Invest in Nutrition

Eden, a young boy of 3 years old, was just diagnosed with speech delay. This is one more illness that is affecting him. He also suffers from immune deficiency and deafness. All are related to his first year of life when he has faced severe chronic malnutrition. He looks normal, but the consequences are detrimental; this lack of food (hunger), at a critical moment in his early life, will hamper his ability to learn and hinder opportunities later in life.

This disturbing story may be the intolerable reality of children living in India or Ethiopia; but in fact, this story happens next door to us in America. Eden is one among other protagonists of a provoking documentary launched last month – A Place at the Table.

This documentary is thought-provoking mainly because it shows us that obesity and hunger are neighbours, our neighbours. Access to affordable nutritious foods in a world of plenty seems an unacceptable challenge for too many. In fact, this is increasingly the reality for many children living in both the developing and developed world, mainly because hunger and obesity are globally interconnected. We cannot pretend that it is not visible; it is in fact in our backyard. The burden of malnutrition is one major challenge in the context of the post-MDGs if we really want to achieve sustainable human development for every child in the world.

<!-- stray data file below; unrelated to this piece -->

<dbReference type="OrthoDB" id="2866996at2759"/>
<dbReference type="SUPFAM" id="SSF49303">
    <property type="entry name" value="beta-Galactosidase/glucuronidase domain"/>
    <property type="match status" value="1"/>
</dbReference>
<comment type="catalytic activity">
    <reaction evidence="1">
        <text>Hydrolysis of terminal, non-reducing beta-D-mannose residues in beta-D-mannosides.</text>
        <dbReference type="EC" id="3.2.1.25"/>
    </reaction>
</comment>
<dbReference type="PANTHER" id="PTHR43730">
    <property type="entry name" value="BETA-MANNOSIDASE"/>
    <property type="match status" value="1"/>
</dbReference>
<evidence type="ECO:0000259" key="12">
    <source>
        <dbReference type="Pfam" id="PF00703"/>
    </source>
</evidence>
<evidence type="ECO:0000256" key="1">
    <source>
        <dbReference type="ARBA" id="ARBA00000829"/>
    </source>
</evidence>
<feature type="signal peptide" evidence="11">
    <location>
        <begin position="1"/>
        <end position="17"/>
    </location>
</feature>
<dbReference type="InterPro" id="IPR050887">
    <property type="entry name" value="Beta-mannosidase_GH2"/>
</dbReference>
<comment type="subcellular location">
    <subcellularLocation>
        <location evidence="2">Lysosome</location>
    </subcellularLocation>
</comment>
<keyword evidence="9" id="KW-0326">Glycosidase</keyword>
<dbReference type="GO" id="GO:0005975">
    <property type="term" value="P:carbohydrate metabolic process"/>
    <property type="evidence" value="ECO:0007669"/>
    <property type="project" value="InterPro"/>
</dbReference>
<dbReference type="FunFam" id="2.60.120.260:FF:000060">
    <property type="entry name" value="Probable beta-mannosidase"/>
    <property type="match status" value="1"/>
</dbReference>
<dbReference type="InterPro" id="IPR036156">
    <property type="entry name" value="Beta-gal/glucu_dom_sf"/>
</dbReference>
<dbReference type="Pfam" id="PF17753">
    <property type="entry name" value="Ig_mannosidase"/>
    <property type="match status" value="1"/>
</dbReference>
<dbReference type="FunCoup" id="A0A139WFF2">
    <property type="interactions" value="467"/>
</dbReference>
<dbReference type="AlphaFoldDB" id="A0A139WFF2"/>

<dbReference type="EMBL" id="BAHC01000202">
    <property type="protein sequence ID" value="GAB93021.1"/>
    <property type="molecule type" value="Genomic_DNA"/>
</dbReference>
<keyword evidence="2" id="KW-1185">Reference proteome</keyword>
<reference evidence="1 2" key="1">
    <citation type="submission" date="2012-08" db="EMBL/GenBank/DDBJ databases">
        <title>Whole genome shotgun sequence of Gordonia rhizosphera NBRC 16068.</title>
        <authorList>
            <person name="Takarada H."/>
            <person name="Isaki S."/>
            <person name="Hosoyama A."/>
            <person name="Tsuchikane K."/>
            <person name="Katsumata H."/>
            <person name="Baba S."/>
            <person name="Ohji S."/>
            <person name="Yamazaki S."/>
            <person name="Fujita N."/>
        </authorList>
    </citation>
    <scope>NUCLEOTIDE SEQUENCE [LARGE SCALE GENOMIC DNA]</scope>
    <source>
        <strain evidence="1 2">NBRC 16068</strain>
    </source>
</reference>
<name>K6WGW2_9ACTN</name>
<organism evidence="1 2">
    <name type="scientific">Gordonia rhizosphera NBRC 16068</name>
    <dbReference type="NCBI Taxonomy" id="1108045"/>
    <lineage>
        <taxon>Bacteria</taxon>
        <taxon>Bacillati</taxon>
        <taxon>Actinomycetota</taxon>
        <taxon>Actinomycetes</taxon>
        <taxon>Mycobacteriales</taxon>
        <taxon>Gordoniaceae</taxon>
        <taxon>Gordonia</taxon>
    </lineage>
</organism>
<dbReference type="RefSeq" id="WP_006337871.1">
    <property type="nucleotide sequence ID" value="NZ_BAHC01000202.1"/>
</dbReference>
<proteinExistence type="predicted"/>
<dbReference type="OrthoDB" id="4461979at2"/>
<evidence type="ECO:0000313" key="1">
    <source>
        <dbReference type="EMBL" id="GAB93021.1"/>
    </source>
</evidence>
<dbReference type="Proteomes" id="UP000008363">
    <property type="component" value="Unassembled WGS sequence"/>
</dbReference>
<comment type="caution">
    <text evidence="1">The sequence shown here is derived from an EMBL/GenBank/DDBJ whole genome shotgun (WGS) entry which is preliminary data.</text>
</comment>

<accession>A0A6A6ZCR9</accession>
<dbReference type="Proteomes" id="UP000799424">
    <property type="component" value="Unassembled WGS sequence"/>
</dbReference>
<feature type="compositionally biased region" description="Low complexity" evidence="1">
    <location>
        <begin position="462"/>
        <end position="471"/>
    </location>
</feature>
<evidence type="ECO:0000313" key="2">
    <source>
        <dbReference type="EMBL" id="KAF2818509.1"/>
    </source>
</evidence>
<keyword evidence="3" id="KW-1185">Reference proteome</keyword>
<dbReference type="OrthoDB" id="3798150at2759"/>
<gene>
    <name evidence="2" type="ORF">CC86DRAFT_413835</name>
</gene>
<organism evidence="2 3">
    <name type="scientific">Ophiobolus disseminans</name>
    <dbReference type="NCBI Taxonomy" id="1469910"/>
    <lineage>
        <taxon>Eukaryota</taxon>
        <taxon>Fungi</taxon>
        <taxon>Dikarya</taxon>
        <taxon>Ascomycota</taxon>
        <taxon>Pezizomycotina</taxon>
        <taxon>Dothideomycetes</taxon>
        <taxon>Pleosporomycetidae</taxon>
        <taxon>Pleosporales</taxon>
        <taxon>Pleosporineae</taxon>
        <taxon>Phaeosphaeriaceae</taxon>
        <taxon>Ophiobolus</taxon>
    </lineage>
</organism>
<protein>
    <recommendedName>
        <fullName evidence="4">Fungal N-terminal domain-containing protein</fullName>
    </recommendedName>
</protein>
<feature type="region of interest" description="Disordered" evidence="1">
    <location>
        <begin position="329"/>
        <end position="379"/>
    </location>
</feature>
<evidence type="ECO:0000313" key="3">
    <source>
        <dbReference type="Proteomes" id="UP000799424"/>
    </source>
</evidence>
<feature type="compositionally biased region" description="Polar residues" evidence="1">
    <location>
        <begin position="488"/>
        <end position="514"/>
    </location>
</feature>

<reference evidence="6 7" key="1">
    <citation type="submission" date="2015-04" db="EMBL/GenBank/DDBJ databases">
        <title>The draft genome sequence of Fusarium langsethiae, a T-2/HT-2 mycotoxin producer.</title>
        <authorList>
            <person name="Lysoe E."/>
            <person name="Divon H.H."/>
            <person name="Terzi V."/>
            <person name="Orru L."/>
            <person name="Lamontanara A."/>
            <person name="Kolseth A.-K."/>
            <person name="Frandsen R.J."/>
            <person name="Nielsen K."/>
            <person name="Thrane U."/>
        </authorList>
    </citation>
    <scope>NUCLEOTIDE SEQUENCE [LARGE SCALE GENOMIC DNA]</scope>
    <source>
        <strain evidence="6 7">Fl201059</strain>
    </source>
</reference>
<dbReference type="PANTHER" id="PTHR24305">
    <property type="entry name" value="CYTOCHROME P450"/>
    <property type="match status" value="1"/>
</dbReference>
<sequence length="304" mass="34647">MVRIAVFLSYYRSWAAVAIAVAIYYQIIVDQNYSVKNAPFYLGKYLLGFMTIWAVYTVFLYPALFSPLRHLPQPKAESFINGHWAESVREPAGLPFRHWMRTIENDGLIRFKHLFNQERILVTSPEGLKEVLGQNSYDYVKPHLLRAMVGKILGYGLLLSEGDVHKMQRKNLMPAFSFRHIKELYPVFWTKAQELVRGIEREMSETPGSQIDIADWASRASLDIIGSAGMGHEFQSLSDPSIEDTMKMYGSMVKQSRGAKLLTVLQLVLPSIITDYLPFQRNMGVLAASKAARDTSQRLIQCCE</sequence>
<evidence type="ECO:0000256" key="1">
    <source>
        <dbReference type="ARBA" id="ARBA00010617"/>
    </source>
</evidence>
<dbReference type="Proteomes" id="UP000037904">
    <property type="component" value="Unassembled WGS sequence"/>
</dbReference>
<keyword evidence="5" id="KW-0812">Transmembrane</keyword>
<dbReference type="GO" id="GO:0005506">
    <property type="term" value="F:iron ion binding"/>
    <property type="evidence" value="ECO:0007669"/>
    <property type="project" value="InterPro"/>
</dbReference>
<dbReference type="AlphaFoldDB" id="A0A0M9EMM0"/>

It is true that we have made significant progress over the past 50 years in the sector of population health. Life expectancies for men and women have increased. A greater proportion of deaths are taking place among people older than 70 years. The burdens of HIV and malaria are falling. Far fewer children younger than five years are dying. But this encouraging picture is being challenged by old and new threats. Africa remains the most afflicted continent, where maternal, newborn, and child mortality, along with a broad array of vaccine-preventable and other communicable diseases, are still urgent concerns. Malnutrition and stunting continue to be a long-term damaging stigma for children in Africa and South East Asia, with an estimated 75% of the world’s 165 million stunted children living there.

The link to extreme poverty is incontestable – as children in the poorest communities are more than twice as likely to be stunted, particularly in rural areas where as many as one third of children are affected.

On the other hand, more young and middle-aged adults in low and middle-income countries are suffering from obesity and diet-related non-communicable diseases (diabetes, hypertension, stoke and cardiovascular disease…). These diseases are driven primarily by phenotypic predisposition and high consumption of ultra-processed foods. With increasing urbanization and shifts in diet and lifestyle, the result could be an escalating epidemic of such conditions in many low- and middle-income countries. This would create new economic and social challenges, especially among vulnerable groups.